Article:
Effect of ethyl pyruvate on oxidative state and endoplasmic reticulum stress in a rat model of testicular torsion

Demir S., Kazaz İ. O., Aliyazıcıoğlu Y., Kerimoğlu G., Teoman A. S., Özer Yaman S., ...More

BIOTECHNIC & HISTOCHEMISTRY, vol.95, no.4, pp.317-322, 2020 (SCI-Expanded) identifier identifier identifier

  • Publication Type: Article / Article
  • Volume: 95 Issue: 4
  • Publication Date: 2020
  • Doi Number: 10.1080/10520295.2019.1695947
  • Journal Indexes: Science Citation Index Expanded (SCI-EXPANDED), Scopus, Academic Search Premier, BIOSIS, Biotechnology Research Abstracts, CAB Abstracts, EMBASE, Food Science & Technology Abstracts, MEDLINE, Veterinary Science Database
  • Page Numbers: pp.317-322
  • Keywords: endoplasmic reticulum, ethyl pyruvate, ischemia, oxidative stress, rat, reperfusion, stress, testicle, testicular detorsion, ISCHEMIA-REPERFUSION INJURY, N-ACETYLCYSTEINE, TURKISH PROPOLIS, APOPTOSIS, DAMAGE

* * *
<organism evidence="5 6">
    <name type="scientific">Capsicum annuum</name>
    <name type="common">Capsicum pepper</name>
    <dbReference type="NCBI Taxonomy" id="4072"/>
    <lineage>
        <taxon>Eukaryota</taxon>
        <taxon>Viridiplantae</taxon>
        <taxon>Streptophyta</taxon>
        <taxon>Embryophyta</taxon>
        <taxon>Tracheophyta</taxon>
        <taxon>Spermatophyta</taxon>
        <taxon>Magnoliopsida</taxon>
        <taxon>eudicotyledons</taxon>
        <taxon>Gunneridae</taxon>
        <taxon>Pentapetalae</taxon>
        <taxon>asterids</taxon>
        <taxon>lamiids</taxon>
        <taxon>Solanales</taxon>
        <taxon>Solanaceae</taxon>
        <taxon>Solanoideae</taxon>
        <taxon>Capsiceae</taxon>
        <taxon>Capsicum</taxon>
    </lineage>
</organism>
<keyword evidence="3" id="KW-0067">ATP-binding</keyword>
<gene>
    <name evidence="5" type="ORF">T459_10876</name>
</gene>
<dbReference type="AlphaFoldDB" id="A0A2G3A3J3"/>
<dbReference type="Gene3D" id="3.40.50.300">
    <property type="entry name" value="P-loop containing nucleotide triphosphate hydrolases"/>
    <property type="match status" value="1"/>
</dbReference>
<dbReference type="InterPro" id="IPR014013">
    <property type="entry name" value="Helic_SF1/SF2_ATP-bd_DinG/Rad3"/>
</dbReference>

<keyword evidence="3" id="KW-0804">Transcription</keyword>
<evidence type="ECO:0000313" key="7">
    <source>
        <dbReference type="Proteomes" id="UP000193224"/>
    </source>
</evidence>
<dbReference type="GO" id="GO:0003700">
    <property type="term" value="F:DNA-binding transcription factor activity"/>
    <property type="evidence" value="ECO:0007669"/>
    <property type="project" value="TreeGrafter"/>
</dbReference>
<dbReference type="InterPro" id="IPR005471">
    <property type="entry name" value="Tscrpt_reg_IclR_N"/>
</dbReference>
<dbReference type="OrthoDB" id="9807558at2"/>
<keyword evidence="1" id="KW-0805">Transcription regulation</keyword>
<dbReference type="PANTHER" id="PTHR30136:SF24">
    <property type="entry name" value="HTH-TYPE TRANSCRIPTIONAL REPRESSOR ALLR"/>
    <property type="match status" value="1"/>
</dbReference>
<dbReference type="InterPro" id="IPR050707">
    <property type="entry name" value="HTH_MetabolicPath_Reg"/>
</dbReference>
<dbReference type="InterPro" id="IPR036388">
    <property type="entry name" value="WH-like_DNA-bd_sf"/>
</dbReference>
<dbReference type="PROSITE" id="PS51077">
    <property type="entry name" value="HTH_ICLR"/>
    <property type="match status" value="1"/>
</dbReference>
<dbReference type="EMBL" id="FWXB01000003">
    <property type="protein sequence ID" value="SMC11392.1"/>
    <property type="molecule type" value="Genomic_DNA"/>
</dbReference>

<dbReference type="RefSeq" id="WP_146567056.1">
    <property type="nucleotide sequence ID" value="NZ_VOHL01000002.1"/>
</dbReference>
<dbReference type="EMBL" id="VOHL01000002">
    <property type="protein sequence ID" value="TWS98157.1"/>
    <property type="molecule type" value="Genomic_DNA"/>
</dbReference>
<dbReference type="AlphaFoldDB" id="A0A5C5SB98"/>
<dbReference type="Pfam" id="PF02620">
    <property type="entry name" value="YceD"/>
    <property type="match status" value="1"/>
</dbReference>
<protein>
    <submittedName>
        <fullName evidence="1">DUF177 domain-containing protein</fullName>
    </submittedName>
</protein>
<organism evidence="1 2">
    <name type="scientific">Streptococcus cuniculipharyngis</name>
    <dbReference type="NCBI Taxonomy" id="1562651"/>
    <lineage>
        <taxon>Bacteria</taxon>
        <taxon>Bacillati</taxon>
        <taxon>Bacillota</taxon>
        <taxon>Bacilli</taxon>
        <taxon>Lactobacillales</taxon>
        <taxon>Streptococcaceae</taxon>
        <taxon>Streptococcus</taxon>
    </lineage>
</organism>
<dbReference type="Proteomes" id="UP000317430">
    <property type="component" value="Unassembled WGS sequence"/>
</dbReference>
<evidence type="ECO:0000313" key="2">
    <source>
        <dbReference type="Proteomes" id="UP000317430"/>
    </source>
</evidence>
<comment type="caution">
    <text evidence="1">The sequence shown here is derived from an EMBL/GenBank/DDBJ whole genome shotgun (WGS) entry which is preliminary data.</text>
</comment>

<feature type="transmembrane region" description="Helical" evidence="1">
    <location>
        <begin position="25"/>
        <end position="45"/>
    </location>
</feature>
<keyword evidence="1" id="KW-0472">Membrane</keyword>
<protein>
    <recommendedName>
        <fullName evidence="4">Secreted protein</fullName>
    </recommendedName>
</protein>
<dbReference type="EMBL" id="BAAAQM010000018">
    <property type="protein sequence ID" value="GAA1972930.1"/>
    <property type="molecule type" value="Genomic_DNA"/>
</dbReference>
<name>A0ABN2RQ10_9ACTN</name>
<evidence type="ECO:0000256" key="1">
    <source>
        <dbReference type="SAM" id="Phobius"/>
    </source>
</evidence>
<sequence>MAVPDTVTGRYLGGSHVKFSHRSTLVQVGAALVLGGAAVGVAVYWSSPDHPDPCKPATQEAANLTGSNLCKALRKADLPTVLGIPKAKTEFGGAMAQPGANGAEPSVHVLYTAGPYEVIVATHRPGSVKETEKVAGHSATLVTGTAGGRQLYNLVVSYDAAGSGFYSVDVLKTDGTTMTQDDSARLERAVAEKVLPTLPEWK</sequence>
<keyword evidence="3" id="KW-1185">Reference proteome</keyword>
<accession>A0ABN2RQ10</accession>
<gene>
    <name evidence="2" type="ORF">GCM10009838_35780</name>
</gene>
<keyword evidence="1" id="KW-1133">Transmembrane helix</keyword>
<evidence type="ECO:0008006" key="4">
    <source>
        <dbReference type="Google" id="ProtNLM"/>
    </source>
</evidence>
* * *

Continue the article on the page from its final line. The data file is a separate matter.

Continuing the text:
• Karadeniz Technical University Affiliated: Yes


We investigated the effects of ethyl pyruvate (EP) on oxidative and endoplasmic reticulum (ER) stress due to experimental testicular ischemia-reperfusion (I-R). Eighteen rats were divided into a control group, a torsion-detorsion (T-D) group and an EP group. For pretreatment of the EP group, 50 mg/kg EP was given intraperitoneally (i.p.) 30 min before detorsion. Tissue 4-hydroxynonenal (4-HNE) and 78-kDa glucose-regulated protein (GRP78) levels were determined using enzyme-linked immunosorbent assay (ELISA) kits. Tissue total oxidant status (TOS) and total antioxidant status were determined using colorimetric methods. Histology of the tissues was evaluated using hematoxylin and eosin staining. In the T-D group, tissue 4-HNE, GRP78, TOS and oxidative stress index levels were significantly higher than for the control group. The increases were reduced significantly by EP pretreatment. Our findings suggest that EP can inhibit I-R induced testicular injury by suppressing oxidative and ER stress. EP may be a useful adjunctive treatment for surgical repair in humans.